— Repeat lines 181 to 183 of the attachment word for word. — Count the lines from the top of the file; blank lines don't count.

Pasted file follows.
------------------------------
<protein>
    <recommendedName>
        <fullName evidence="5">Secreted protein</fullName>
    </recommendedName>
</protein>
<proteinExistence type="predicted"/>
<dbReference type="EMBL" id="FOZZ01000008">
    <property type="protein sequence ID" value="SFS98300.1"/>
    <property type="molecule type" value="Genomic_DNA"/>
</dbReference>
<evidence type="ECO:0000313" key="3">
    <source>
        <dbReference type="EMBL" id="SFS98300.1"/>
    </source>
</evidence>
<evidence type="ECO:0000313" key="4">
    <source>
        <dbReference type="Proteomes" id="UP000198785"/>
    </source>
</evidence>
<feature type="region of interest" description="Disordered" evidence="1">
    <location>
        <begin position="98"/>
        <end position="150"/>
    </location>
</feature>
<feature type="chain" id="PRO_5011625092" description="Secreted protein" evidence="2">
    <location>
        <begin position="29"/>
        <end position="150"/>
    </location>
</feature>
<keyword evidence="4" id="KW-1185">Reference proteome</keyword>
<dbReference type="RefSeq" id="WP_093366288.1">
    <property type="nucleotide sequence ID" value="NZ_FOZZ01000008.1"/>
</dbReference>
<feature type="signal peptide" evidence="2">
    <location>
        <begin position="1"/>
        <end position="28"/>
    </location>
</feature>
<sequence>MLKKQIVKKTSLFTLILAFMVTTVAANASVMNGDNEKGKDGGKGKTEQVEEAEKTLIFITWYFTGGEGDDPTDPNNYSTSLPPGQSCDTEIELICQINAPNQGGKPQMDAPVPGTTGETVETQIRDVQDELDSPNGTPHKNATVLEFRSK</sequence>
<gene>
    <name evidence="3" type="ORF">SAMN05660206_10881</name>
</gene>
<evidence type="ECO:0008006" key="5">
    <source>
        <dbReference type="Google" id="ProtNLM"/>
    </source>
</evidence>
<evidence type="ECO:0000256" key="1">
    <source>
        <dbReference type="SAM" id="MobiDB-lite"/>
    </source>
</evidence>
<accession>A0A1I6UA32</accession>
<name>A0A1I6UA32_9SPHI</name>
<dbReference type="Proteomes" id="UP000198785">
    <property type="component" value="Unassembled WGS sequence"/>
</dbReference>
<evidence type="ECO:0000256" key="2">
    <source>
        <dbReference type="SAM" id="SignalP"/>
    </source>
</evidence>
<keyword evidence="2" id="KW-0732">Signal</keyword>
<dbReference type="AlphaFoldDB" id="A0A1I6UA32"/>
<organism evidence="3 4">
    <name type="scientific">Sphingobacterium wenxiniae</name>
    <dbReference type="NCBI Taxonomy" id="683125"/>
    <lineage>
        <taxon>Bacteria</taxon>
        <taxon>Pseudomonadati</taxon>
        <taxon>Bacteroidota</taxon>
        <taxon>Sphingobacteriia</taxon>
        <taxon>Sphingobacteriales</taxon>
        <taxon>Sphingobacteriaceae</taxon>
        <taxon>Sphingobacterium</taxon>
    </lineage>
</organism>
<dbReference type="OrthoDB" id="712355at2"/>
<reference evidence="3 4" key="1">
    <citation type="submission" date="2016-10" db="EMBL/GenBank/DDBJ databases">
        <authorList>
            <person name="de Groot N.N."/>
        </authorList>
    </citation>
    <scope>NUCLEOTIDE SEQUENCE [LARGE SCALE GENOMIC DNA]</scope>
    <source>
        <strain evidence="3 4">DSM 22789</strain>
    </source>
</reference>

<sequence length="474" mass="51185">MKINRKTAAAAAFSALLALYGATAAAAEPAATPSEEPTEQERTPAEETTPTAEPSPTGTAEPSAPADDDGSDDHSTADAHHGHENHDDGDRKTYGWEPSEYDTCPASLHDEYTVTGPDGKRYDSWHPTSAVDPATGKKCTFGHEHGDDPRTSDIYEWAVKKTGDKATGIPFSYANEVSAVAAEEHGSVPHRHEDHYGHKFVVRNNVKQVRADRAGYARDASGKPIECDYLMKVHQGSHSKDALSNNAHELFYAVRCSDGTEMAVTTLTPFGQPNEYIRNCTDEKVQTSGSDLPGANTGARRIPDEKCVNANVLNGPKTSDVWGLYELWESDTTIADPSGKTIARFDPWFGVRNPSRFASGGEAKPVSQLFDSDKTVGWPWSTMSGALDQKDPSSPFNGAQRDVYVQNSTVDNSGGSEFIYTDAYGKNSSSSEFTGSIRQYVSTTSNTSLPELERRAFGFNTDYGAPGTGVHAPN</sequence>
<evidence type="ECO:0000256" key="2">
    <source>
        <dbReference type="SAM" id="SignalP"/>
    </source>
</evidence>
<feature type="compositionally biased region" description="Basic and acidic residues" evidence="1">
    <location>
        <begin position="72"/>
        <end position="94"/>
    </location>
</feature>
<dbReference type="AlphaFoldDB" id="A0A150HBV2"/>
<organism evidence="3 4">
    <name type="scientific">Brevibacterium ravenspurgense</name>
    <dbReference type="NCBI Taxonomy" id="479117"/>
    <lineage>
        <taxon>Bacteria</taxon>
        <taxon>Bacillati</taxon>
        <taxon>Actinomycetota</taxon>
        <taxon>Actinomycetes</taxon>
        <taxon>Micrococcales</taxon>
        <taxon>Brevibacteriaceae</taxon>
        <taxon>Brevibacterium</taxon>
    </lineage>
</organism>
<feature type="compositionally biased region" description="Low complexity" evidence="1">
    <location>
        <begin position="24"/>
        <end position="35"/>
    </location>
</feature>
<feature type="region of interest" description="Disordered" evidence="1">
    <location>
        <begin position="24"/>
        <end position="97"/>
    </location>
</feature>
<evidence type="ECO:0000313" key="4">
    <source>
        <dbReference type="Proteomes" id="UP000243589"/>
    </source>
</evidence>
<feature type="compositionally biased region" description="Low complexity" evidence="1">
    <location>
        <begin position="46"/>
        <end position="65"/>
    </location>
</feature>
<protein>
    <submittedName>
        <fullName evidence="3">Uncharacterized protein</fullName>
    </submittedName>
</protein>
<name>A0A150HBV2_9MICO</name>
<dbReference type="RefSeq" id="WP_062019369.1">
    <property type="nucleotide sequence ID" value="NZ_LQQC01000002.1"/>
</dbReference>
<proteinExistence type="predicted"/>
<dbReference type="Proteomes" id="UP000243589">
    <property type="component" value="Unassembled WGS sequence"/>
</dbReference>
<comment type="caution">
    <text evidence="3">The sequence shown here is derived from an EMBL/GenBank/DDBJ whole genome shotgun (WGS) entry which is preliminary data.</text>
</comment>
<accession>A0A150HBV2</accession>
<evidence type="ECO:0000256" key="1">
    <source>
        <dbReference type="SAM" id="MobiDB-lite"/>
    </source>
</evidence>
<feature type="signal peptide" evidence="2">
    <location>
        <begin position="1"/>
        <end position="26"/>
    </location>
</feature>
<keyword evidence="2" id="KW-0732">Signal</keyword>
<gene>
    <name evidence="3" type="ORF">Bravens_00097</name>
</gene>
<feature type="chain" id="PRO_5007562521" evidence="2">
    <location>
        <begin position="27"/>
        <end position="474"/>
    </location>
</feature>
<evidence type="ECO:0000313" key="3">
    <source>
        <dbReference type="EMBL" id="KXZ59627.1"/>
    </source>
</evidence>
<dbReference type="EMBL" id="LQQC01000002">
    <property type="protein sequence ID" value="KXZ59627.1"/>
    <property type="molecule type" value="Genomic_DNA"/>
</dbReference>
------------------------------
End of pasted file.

<evidence type="ECO:0000313" key="3">
    <source>
        <dbReference type="EMBL" id="KXZ59627.1"/>